The intention was that the process would lead to an increased number of slum dwellers participating in the process as well as recognition by Government that grass roots people can influence and participate in development. The construction of Houses in Kawama poses a serious challenge to the city of Jinja and other cities in Uganda as the slum dwellers demonstrate their capacity to improve the housing conditions of the very poor in Uganda whilst the question of “what is the role of the Government in this” remains unanswered.Finance: SDI Contributions:
SDI contributed US$87,000.Other Contributions:
An additional US$1.3 million grant has been made available to the community via the Cities Alliance. This grant will be used for community upgrading projects. This will be in addition to the community's share of US$100 million infrastructure project, which will be undertaken in Uganda's thirteen (13) municipalities.Resources Leveraged:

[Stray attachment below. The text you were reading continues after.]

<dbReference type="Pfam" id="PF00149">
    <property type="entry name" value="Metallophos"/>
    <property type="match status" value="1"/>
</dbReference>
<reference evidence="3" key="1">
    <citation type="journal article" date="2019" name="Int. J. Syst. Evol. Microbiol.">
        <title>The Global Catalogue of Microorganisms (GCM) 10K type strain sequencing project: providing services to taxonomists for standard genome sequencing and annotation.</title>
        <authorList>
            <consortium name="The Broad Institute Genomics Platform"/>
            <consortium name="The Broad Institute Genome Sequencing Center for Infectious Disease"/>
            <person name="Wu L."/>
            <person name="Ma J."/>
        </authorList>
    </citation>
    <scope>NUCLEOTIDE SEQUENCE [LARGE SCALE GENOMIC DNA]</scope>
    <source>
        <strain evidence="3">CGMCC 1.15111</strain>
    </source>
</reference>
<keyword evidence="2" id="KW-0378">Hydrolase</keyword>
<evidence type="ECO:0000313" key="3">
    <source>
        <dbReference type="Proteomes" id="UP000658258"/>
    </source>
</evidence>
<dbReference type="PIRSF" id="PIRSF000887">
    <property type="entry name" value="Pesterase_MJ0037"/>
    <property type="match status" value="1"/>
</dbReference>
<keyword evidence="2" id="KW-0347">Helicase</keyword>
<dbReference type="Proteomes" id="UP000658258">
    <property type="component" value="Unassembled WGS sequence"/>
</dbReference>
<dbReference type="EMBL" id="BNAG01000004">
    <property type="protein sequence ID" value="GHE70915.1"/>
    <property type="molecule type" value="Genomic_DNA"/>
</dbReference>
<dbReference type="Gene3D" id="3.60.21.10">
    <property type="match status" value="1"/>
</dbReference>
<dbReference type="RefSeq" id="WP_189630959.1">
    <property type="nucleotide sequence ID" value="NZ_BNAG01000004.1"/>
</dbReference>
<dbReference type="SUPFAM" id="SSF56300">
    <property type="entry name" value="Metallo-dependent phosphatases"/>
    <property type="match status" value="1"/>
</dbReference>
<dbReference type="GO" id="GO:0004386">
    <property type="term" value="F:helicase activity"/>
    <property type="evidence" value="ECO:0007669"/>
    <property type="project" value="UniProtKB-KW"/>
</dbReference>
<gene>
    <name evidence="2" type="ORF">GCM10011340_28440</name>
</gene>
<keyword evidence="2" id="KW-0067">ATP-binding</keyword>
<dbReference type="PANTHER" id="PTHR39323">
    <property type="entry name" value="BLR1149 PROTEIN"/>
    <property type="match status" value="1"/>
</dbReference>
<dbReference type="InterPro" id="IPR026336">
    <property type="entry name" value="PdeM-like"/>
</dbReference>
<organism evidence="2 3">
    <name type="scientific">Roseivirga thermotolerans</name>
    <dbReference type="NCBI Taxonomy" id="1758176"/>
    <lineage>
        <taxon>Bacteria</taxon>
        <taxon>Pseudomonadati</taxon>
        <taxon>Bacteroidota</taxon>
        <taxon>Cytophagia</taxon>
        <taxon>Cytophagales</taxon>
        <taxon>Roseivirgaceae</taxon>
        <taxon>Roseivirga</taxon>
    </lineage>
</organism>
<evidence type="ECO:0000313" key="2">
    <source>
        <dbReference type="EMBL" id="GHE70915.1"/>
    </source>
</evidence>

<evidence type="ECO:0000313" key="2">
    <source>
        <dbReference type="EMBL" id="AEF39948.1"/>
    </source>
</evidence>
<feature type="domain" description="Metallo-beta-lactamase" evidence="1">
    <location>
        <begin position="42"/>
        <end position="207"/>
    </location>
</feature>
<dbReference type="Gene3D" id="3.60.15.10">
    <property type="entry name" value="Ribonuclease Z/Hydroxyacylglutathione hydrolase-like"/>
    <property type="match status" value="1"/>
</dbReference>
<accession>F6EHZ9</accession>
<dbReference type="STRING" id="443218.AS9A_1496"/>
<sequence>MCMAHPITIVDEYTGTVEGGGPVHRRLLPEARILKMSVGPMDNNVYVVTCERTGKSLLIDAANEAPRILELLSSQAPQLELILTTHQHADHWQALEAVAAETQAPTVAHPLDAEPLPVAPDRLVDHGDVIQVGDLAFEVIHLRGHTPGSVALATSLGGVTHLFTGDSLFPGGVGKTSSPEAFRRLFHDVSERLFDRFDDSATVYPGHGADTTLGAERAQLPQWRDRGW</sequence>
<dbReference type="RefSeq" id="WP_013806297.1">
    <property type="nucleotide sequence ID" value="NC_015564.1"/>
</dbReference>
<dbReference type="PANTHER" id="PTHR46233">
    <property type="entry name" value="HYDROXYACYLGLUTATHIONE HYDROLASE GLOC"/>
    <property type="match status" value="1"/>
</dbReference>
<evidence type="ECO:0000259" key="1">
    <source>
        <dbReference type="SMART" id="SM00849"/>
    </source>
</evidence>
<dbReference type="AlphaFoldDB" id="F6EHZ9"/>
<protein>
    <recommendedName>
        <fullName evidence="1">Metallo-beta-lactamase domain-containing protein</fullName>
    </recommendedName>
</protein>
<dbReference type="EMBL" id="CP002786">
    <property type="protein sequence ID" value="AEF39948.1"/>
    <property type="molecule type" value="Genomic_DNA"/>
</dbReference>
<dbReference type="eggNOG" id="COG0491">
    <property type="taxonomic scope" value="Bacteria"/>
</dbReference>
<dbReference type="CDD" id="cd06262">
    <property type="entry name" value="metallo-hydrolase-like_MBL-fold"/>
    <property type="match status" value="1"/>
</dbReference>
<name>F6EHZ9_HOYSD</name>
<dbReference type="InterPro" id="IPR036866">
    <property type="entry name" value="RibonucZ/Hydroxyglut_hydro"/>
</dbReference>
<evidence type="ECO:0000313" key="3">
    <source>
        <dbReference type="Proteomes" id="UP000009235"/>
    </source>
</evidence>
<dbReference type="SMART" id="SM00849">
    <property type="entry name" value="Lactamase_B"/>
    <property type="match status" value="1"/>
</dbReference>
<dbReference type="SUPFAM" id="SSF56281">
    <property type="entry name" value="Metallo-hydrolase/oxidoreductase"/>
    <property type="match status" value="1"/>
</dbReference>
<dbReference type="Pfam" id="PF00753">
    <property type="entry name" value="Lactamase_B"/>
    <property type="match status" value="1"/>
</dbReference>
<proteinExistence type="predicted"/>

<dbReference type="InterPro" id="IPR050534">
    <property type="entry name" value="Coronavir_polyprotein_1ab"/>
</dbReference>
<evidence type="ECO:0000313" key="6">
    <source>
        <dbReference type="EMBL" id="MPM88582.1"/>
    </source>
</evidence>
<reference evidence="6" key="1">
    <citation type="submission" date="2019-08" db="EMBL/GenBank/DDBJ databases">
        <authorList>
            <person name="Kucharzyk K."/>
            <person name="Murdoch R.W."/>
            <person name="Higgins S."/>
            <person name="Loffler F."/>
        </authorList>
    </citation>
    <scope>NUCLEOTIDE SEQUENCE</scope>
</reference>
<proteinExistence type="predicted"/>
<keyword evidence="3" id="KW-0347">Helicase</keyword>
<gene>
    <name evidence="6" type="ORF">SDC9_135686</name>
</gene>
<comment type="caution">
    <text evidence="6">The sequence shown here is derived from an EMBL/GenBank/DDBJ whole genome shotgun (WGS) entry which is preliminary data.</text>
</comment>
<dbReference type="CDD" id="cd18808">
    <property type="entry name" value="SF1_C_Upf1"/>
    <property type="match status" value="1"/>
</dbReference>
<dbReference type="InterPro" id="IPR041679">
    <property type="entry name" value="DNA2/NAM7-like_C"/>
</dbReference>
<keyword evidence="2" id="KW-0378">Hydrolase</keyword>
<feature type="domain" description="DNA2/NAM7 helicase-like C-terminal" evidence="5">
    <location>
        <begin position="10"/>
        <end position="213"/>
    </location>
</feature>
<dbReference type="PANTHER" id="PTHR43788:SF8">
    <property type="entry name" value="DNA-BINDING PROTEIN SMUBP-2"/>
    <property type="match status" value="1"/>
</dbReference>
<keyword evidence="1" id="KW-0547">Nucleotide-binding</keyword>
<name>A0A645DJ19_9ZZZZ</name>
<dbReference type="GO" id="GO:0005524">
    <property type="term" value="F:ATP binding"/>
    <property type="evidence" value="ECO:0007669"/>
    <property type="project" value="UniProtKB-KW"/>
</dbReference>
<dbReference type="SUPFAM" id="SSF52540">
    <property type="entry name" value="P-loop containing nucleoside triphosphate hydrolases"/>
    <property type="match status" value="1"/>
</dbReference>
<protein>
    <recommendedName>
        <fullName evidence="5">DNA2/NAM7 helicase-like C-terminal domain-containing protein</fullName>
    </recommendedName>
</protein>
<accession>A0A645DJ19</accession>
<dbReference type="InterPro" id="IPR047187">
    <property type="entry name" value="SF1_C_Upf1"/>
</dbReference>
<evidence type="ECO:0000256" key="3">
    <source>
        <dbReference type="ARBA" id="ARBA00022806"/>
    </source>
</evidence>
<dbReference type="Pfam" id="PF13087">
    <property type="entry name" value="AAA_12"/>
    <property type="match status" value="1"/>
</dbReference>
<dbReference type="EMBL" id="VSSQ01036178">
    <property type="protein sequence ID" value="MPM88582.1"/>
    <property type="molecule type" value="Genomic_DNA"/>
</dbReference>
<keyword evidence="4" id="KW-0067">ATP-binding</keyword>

The land upon which the housing is being constructed was leveraged from the Municipality. In addition to the land, the Municipality waived commencement fees.State Subsidy:
The State subsidy was in the form of land, technical assistance and the waiver of certain fees.Costs recovered from community:
Houses are constructed incrementally, which promotes sustainability. After the first phase of building, beneficiaries need to pay back loans before the project can move to the second phase. To qualify for a loan from Suubi, Uganda’s urban poor fund, beneficiaries need to contribute an agreed upon amount and make ongoing contributions. As a result of the project, Federation savings have increased. Initially, savings schemes were used for daily saving to cater for livelihood needs such as food, clothing, and seed capital for small businesses. This project has popularized contributions to Suubi as a means for securing greater benefits.
Bradlow, B. (2010). Challenges of Working with Government. [Online]. Available: http://sdinet.org/2010/08/challenges-of-working-with-government/.
Cities Alliance. (2010). Ugandan Government Launches National Urban Forum as a Roadmap to Sustainable Urbanisation. [Online]. Available: http://www.citiesalliance.org/node/2014.
The New Vision. (2010). Advertorial: The Launch of hte National Urban Forum. [Online]. Available: https://www.citiesalliance.org/sites/citiesalliance.org/files/CA_Images/NUFU%20TheNewVision_0.pdf.